Increased competitiveness in Angola’s insurance sectorSeptember 20, 2022
Kianda Trozo, president of the board of directors of Protteja Seguros, talks to The Energy Year about the impact on Angola’s insurance sector from the new oil and gas coinsurance regime and local content law, as well as the company’s strategy for participation in the oil and gas sector. Protteja Seguros is an Angolan insurance provider focused on corporate insurance.
How will the new oil and gas coinsurance regime and local content law affect the domestic insurance sector?
Protteja has been a part of the coinsurance regime since 2019, along with the top 20 companies in this business. The insurance industry in Angola is formed by more than 20 companies, but to be a part of the coinsurance regime, they must present financial strength, transparency and a sustainable organisation. This is because the regulator has to pay close attention to insurance operations to develop trust and confidence in the local market.
Including insurance services in the exclusivity and preferential regimes of the new local content regulation for oil and gas is very beneficial because there are many resources that beforehand were transferred directly overseas. We understand that local companies already have enough know-how to evaluate and underwrite such risks, and the companies also have international partners that allow them to do so. I am certain about the immense advantages this will bring to the market, in terms of the growth of market capitalisation, company size and revenue.
Will these regulations increase the insurance sector’s contribution to the national GDP?
In the coming years, with the opening of the insurance sector and the financial services penetration of the domestic oil and gas sector, the contribution of insurance to GDP will skyrocket along with insurance penetration. We know insurance is profitable. Our business is about volume and dispersion, so it’s necessary for the sector to inject more capital to reach a critical level. We have 30 million people in this country, so the opportunity is great.
The economy cannot move forward with uncertainty, so we are here to enable certainty – to manage risks and pave the way for socioeconomic growth. Taking risks is the speciality we undertake to allow other companies to grow sustainably. This environment will allow Protteja to make medium- and long-term investments which are critical for long-term company growth and wealth creation.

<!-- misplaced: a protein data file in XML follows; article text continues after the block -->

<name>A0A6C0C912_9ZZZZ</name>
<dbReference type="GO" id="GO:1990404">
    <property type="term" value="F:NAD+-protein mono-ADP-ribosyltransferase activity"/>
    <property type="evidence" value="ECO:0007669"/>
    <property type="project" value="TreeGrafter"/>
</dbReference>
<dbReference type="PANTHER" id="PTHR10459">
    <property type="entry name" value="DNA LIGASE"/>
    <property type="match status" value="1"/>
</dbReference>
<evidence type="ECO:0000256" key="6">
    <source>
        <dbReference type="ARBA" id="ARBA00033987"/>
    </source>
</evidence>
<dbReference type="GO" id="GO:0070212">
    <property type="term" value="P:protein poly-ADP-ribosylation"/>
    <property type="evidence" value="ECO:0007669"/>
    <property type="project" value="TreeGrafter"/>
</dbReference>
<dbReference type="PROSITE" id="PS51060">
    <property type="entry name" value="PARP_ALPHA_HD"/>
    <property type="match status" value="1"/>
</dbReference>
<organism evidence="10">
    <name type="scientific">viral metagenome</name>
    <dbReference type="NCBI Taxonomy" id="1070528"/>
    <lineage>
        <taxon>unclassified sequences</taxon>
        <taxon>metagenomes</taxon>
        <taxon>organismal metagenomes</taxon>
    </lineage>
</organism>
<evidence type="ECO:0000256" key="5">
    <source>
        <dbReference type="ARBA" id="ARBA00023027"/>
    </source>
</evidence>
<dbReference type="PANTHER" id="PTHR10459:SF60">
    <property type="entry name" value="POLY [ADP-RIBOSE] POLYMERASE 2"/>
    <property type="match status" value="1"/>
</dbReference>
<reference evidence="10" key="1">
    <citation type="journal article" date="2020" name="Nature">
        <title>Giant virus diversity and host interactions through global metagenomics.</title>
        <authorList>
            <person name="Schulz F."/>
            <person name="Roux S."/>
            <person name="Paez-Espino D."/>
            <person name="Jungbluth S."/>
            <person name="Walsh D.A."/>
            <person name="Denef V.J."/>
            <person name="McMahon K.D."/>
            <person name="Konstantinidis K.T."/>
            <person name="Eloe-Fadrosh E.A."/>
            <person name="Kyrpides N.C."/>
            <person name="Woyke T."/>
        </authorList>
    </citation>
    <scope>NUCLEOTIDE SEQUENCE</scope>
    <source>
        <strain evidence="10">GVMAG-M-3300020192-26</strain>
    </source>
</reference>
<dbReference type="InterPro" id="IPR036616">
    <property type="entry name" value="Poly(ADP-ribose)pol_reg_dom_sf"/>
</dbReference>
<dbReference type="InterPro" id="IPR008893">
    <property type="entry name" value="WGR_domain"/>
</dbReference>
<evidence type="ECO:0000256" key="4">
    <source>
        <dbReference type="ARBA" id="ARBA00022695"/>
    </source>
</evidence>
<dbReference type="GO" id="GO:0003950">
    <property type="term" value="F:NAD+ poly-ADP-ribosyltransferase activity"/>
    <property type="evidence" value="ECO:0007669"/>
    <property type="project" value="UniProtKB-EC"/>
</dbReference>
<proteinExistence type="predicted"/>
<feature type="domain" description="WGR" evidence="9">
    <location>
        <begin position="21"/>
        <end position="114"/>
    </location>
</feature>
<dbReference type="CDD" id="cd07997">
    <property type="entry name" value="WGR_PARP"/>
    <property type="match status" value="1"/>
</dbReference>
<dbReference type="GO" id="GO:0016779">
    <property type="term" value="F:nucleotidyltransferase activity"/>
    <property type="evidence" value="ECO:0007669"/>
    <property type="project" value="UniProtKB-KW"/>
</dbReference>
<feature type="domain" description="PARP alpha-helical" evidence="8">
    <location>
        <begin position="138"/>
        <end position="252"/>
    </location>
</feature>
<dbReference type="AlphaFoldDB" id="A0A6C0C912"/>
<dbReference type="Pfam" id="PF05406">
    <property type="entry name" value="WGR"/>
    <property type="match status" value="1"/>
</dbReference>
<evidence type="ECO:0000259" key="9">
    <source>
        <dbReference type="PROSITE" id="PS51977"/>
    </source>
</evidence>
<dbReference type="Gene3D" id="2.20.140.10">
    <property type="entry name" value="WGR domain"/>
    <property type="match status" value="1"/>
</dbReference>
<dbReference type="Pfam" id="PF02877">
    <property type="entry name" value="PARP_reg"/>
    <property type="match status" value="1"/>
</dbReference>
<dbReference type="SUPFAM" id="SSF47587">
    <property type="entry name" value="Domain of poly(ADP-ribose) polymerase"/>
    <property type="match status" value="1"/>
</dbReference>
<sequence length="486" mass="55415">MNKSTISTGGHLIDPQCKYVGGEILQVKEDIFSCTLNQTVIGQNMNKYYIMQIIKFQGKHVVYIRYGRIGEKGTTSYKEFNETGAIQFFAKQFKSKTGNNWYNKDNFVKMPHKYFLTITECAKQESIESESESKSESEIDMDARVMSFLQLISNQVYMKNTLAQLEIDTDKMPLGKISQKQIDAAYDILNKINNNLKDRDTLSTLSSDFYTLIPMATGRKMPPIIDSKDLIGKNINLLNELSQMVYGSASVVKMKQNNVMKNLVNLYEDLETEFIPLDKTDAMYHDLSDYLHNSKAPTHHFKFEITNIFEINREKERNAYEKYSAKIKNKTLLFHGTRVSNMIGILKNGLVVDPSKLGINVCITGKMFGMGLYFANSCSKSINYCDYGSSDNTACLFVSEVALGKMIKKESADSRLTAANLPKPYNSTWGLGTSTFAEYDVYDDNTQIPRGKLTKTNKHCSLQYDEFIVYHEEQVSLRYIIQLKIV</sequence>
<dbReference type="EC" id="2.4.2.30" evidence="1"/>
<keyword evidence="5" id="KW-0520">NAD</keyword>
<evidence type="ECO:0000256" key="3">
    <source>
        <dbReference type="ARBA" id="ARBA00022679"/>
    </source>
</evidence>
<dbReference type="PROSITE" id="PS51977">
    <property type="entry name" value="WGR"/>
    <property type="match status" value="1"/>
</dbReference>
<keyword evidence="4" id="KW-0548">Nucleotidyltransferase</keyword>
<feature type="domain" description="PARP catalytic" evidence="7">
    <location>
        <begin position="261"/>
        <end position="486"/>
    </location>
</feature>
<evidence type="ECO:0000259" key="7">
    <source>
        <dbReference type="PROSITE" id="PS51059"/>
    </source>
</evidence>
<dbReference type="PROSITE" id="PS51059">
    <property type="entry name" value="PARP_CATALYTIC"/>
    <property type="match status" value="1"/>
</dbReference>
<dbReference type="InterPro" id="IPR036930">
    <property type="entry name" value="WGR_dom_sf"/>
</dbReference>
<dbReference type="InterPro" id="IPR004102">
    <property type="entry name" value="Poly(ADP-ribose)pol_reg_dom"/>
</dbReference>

How are oil and gas insurance premiums different from those of other products in Angola?
If we look at the multi-million-dollar oil and gas sector, the level of premiums is extremely high. Distributing these premiums among local companies will result in enormous growth.
Independent of the fact that local companies still have to transfer a great part of the risk to large reinsurance companies, the local players win because they can enhance their financial strength, add know-how and increase the penetration in the peripherical businesses in oil and gas, working with specialised service providers. The country wins because local taxes will increase as the premiums and revenue are kept to a larger extent by local companies.
In Angola today, health insurance has the largest share, which is more of a benefit for company employees than a premium covering private businesses’ main transactions, assets or operations.
How does Protteja measure against the leading Angolan insurance companies?
We are right now within the 10 largest insurance companies in the country. Our portfolio is 80% corporate, including health and work accidents.
We have a department focusing on big companies. Our customer service advantage relies on business segmentation. We also put key importance on external audits and ARSEG [Angolan Agency for Insurance Regulation and Supervision] reviews, so when a potential client looks at Protteja, they immediately see transparent business references. This is part of our good governance, which allows us to take care of our inefficiencies immediately. Since the beginning, we implemented processes that enable us to quickly adapt to new market conditions in an organic manner.